Opinion: DeSantis passing Kool-Aid to GOP
photo by: Contributed
Ron DeSantis has earned some recent notoriety for casting doubt on the COVID-19 vaccines and attacking the experts who happen to know about them.
“It seems like our medical establishment never wanted to be honest with people about the potential drawbacks,” the Florida governor said in his nasal whine. “So why can’t our medical establishment acknowledge that? Why the deception? Why have they continued to do this for two years?”
The likely presidential candidate now wants a Florida grand jury to probe “wrongdoing” by leading federal public health agencies related to the vaccine. Expect more hounding of the doctors fighting to keep alive the unvaccinated victims of right-wing lies. You can be sure that the politicians got all their shots, the bivalent included.
It’s never been clear what was in it for Republicans to talk down the importance of getting COVID shots and question their safety. But it’s clear what’s not in it for them.
Put bluntly, vaccine hesitancy pushed by the right has been killing off their own voters. Republicans and Republican-leaning independents, who accounted for 41% of all adults, made up 60% of the adult unvaccinated population, according to an analysis released a year ago by the Kaiser Family Foundation.
Such reports have led to theories that the surprisingly strong performance of Democrats in the recent midterms is at least in part due to significant numbers of Republican voters dying off in the COVID pandemic.
“We estimate substantially higher excess death rates for registered Republicans when compared to registered Democrats,” Yale researchers wrote in a working paper released in September by the National Bureau of Economic Research,
Almost all the difference was concentrated in the period after vaccines were widely available. In the summer of 2021, the analysis said, “the Republican excess death rate rose to nearly double that of Democrats, and this gap widened further” by year’s end.
Since December 2020, the U.S. has recorded about 800,000 deaths from COVID. There are obviously a huge number of Republicans in that number.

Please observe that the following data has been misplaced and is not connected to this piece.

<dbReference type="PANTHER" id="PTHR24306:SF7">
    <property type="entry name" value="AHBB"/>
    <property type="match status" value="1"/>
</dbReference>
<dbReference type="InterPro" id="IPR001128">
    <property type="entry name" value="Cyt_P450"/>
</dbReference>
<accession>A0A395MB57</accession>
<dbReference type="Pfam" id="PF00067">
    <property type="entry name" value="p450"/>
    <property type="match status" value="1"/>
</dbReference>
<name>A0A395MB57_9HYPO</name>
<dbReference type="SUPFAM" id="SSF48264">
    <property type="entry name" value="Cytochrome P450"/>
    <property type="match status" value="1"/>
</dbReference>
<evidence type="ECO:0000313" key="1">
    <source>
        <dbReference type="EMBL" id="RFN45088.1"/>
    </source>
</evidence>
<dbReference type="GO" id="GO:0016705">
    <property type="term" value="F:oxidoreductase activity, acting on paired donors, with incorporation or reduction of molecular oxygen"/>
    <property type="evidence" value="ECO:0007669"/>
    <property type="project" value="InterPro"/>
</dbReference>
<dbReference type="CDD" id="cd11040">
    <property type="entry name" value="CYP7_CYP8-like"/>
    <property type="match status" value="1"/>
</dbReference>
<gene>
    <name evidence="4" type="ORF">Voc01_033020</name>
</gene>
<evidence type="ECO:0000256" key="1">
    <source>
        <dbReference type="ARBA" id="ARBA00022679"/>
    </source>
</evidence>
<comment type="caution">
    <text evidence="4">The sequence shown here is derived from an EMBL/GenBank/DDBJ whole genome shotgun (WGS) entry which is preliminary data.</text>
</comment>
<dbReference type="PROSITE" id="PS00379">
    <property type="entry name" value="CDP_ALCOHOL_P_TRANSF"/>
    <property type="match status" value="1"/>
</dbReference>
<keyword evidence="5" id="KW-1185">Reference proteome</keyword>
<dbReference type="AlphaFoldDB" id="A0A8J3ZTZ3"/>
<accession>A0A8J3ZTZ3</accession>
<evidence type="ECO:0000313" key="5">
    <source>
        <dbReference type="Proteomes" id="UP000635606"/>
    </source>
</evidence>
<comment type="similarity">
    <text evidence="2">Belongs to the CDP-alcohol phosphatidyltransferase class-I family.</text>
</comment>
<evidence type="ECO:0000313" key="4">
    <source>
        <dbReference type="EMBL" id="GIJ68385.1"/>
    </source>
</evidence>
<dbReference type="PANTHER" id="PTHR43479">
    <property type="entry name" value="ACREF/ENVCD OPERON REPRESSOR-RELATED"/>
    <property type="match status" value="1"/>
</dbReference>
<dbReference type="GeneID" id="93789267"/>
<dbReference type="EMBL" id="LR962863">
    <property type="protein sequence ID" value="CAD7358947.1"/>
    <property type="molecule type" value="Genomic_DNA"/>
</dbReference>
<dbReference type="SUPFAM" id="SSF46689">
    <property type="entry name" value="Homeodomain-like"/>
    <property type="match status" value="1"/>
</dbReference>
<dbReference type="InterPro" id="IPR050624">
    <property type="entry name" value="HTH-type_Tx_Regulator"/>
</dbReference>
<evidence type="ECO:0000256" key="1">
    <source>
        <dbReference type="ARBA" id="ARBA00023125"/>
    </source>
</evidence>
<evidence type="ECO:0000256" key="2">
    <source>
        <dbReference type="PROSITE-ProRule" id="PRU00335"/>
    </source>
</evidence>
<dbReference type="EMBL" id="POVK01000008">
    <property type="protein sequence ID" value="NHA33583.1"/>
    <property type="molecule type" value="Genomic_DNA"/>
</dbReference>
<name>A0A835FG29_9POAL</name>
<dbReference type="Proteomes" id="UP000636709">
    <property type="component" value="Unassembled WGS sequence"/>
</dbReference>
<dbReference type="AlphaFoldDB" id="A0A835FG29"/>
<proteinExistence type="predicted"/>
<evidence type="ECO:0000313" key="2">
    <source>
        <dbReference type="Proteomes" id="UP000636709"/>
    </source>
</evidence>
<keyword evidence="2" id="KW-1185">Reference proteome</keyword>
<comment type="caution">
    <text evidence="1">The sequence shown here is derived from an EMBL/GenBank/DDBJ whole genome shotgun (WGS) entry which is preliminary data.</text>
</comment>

And so it would seem politically unhelpful for DeSantis to go passing around the anti-vax Kool-Aid. “Drinking the Kool-Aid,” the Urban Dictionary explains, refers to “the Jonestown massacre in which cult leader Jim Jones led his followers to commit mass-suicide by drinking a poisoned fruit drink similar to Kool-Aid.”
Does DeSantis really think he’s owning the libs? He’s definitely amusing many of them. “You know, Darwinism,” an unsympathetic Democrat said in response to his campaign. “Thinning the herd.”
One doubts that few even in the darkest corners of Trumpian paranoia still buy into the anti-vax nonsense.
Since the vaccine was approved, it has prevented more than 18 million hospitalizations and 3 million deaths, according to a Commonwealth Fund report. That has helped save the United States an estimated $1.15 trillion in medical costs. And it kept hospital beds open for patients with other needs — emergency cardiac care, cancer treatments, hip replacements.
It’s one thing for DeSantis to go after the woke stuff, though it included bashing Disney and the cruise industry for running their businesses as they saw fit. Republicans used to frown on government interfering with the management of private companies. They called it socialism.
Well, DeSantis now says he’s forming a state committee to interfere with the expert medical guidance coming from the federal health agencies.
“In Florida, you know,” he said, “it is against the law to mislead and misrepresent, particularly when you’re talking about the efficacy of a drug.” DeSantis should keep that in mind.
And so what is he going to do next to outdo Donald Trump? Find Nazis to dine with?
— Froma Harrop is a syndicated columnist with Creators.